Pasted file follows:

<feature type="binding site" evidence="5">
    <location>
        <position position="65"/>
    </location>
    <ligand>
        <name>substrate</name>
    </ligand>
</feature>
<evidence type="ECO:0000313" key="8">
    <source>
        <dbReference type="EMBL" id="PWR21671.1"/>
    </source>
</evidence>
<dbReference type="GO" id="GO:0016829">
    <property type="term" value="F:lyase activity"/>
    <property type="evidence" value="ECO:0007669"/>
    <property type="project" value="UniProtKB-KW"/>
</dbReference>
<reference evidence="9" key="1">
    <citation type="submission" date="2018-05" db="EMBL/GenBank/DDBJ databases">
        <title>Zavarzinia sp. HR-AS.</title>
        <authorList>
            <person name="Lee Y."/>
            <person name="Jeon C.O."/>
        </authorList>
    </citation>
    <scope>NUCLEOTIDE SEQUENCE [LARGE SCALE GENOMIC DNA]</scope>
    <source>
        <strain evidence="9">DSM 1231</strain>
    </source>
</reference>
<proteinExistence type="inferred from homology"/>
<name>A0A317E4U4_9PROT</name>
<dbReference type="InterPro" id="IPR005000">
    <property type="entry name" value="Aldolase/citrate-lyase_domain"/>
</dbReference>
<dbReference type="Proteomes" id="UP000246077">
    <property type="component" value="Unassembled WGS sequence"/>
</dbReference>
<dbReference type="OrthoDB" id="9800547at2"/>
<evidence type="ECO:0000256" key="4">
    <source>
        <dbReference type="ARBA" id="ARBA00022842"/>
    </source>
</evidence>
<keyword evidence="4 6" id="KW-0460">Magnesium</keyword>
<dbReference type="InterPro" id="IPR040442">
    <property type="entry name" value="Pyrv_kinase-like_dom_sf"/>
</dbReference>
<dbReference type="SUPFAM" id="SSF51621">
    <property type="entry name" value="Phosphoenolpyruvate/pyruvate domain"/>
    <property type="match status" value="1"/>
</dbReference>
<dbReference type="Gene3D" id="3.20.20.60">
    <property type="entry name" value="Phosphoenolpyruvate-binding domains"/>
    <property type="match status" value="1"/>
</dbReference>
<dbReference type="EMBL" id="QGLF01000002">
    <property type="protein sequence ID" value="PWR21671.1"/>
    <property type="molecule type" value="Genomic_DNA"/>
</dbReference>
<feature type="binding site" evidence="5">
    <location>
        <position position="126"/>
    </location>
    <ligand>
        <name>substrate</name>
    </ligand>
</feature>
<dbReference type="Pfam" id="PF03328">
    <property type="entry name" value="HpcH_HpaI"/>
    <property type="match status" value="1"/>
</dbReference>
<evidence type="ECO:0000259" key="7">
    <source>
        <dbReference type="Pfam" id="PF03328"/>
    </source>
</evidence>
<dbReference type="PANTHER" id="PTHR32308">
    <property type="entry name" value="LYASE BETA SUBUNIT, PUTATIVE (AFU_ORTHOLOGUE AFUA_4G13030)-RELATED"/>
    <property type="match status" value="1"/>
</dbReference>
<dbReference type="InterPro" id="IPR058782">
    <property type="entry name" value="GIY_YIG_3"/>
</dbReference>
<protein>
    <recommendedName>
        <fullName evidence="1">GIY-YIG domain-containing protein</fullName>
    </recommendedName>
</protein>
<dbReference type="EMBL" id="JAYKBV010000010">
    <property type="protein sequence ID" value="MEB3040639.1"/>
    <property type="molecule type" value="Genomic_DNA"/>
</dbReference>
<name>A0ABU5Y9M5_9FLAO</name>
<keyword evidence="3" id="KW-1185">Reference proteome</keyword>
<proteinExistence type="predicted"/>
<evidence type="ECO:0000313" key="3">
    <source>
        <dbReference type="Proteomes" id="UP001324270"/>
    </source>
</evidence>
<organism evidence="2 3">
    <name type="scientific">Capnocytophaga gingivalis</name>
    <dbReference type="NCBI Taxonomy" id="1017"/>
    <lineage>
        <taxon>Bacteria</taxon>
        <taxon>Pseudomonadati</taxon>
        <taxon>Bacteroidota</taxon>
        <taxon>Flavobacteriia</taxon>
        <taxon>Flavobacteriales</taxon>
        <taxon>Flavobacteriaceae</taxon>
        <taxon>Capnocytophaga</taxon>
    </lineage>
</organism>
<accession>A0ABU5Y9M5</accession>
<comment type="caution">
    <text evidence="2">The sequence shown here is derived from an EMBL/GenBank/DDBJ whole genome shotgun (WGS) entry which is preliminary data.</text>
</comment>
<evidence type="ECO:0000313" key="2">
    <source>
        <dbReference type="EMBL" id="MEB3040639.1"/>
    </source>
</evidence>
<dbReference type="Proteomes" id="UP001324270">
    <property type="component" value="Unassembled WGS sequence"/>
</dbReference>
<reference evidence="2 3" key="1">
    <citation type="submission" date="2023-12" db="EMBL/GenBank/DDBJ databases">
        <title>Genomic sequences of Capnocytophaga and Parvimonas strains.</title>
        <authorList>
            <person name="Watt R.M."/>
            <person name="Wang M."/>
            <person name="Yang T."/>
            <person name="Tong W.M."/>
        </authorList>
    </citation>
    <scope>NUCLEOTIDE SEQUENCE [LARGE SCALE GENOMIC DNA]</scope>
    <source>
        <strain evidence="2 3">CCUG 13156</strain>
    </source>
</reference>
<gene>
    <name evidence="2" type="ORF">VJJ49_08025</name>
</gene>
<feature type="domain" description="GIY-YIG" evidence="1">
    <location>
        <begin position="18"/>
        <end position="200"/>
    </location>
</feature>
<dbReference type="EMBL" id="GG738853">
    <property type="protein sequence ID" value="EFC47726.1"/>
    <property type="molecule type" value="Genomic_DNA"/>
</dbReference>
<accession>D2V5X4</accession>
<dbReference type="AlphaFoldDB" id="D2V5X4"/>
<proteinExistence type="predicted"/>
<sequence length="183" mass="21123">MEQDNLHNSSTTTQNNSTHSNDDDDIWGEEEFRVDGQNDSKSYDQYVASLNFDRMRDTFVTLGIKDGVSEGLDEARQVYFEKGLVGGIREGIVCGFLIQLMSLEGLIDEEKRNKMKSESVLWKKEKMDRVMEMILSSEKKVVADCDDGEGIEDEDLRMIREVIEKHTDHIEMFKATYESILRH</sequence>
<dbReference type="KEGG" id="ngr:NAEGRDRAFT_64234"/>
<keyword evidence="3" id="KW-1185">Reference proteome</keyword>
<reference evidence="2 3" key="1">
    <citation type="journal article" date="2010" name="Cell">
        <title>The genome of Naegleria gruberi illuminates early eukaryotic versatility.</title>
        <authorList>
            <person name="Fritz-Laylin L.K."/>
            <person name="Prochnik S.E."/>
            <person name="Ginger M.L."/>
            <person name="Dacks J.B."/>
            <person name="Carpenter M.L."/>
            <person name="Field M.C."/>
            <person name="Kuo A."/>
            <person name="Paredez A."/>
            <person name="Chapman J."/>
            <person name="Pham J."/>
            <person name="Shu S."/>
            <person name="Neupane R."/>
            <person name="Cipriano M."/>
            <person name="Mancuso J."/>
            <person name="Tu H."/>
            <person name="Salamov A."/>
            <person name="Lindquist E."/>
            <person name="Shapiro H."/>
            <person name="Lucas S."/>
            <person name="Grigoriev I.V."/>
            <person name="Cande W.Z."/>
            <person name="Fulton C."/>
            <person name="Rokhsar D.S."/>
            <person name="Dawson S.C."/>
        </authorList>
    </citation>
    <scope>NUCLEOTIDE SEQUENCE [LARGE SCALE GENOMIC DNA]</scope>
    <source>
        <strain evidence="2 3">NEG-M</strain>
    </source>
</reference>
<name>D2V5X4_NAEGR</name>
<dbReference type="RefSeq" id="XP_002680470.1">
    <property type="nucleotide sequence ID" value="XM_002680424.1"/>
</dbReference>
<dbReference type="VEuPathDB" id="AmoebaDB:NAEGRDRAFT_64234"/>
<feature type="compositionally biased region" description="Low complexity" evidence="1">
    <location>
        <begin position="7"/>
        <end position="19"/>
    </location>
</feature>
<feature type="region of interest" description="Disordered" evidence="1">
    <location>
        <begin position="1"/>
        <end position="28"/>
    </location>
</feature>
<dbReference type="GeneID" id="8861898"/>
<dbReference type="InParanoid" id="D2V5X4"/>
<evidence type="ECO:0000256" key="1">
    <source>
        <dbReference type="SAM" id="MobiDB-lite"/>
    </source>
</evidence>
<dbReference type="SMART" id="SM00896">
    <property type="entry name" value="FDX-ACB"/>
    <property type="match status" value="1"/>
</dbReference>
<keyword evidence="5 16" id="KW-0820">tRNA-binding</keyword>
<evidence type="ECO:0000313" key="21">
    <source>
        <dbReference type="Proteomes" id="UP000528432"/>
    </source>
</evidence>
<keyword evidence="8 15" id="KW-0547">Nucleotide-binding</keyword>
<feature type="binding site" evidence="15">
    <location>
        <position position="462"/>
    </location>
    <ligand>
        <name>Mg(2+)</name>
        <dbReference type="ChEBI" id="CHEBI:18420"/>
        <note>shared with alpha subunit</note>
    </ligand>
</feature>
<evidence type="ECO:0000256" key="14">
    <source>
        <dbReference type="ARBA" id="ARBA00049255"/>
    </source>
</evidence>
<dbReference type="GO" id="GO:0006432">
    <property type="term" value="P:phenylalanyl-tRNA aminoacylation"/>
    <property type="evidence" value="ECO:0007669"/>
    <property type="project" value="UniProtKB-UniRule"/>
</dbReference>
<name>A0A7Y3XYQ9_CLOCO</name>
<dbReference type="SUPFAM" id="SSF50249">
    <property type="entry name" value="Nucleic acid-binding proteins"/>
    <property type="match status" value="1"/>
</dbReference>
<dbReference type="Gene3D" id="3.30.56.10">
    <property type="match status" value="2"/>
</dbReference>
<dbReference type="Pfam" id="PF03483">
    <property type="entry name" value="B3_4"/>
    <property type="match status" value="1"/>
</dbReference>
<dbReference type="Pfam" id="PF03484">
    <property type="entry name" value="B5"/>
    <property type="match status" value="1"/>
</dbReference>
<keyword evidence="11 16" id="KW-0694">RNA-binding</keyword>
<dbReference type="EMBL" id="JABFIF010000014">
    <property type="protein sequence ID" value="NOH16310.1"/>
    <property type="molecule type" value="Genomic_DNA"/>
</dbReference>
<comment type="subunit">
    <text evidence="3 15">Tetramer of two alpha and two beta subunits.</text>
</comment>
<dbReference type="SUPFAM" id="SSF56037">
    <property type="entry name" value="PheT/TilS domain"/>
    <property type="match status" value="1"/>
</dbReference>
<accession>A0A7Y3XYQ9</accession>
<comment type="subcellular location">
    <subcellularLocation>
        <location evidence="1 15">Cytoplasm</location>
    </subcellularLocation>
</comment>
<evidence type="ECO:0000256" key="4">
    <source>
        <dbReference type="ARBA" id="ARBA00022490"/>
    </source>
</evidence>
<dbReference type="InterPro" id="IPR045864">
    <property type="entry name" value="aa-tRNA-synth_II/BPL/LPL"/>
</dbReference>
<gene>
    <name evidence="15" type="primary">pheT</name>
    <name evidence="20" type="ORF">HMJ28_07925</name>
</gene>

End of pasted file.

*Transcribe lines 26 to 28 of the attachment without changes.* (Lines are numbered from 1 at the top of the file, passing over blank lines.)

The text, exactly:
    </citation>
    <scope>NUCLEOTIDE SEQUENCE [LARGE SCALE GENOMIC DNA]</scope>
    <source>